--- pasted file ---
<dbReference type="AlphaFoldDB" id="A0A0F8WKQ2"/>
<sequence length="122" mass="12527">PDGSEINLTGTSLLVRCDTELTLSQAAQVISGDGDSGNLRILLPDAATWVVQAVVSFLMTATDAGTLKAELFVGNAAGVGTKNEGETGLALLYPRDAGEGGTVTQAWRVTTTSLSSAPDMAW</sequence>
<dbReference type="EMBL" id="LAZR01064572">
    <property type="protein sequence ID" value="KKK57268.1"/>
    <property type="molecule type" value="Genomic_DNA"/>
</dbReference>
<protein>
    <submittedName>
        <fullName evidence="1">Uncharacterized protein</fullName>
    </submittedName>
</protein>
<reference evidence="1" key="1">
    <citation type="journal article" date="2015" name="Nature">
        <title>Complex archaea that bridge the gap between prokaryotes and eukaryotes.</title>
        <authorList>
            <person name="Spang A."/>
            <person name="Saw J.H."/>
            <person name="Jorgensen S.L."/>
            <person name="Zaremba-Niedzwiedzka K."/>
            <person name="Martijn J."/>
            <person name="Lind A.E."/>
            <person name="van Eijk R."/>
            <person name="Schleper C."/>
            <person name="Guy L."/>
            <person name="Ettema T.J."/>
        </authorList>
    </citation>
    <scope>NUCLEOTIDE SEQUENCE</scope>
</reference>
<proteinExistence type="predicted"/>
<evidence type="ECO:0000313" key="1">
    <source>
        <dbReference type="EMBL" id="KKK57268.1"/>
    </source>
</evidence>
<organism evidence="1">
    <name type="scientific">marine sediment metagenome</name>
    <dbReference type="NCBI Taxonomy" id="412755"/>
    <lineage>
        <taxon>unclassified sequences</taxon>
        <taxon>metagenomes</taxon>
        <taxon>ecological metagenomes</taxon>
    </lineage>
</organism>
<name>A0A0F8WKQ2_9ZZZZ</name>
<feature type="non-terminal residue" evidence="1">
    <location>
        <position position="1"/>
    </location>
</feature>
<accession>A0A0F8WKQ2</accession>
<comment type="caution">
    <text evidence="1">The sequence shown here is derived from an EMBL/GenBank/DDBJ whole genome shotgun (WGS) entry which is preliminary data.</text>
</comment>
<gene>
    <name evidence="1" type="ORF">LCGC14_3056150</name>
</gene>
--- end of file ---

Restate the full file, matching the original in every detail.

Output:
<dbReference type="AlphaFoldDB" id="A0A0F8WKQ2"/>
<sequence length="122" mass="12527">PDGSEINLTGTSLLVRCDTELTLSQAAQVISGDGDSGNLRILLPDAATWVVQAVVSFLMTATDAGTLKAELFVGNAAGVGTKNEGETGLALLYPRDAGEGGTVTQAWRVTTTSLSSAPDMAW</sequence>
<dbReference type="EMBL" id="LAZR01064572">
    <property type="protein sequence ID" value="KKK57268.1"/>
    <property type="molecule type" value="Genomic_DNA"/>
</dbReference>
<protein>
    <submittedName>
        <fullName evidence="1">Uncharacterized protein</fullName>
    </submittedName>
</protein>
<reference evidence="1" key="1">
    <citation type="journal article" date="2015" name="Nature">
        <title>Complex archaea that bridge the gap between prokaryotes and eukaryotes.</title>
        <authorList>
            <person name="Spang A."/>
            <person name="Saw J.H."/>
            <person name="Jorgensen S.L."/>
            <person name="Zaremba-Niedzwiedzka K."/>
            <person name="Martijn J."/>
            <person name="Lind A.E."/>
            <person name="van Eijk R."/>
            <person name="Schleper C."/>
            <person name="Guy L."/>
            <person name="Ettema T.J."/>
        </authorList>
    </citation>
    <scope>NUCLEOTIDE SEQUENCE</scope>
</reference>
<proteinExistence type="predicted"/>
<evidence type="ECO:0000313" key="1">
    <source>
        <dbReference type="EMBL" id="KKK57268.1"/>
    </source>
</evidence>
<organism evidence="1">
    <name type="scientific">marine sediment metagenome</name>
    <dbReference type="NCBI Taxonomy" id="412755"/>
    <lineage>
        <taxon>unclassified sequences</taxon>
        <taxon>metagenomes</taxon>
        <taxon>ecological metagenomes</taxon>
    </lineage>
</organism>
<name>A0A0F8WKQ2_9ZZZZ</name>
<feature type="non-terminal residue" evidence="1">
    <location>
        <position position="1"/>
    </location>
</feature>
<accession>A0A0F8WKQ2</accession>
<comment type="caution">
    <text evidence="1">The sequence shown here is derived from an EMBL/GenBank/DDBJ whole genome shotgun (WGS) entry which is preliminary data.</text>
</comment>
<gene>
    <name evidence="1" type="ORF">LCGC14_3056150</name>
</gene>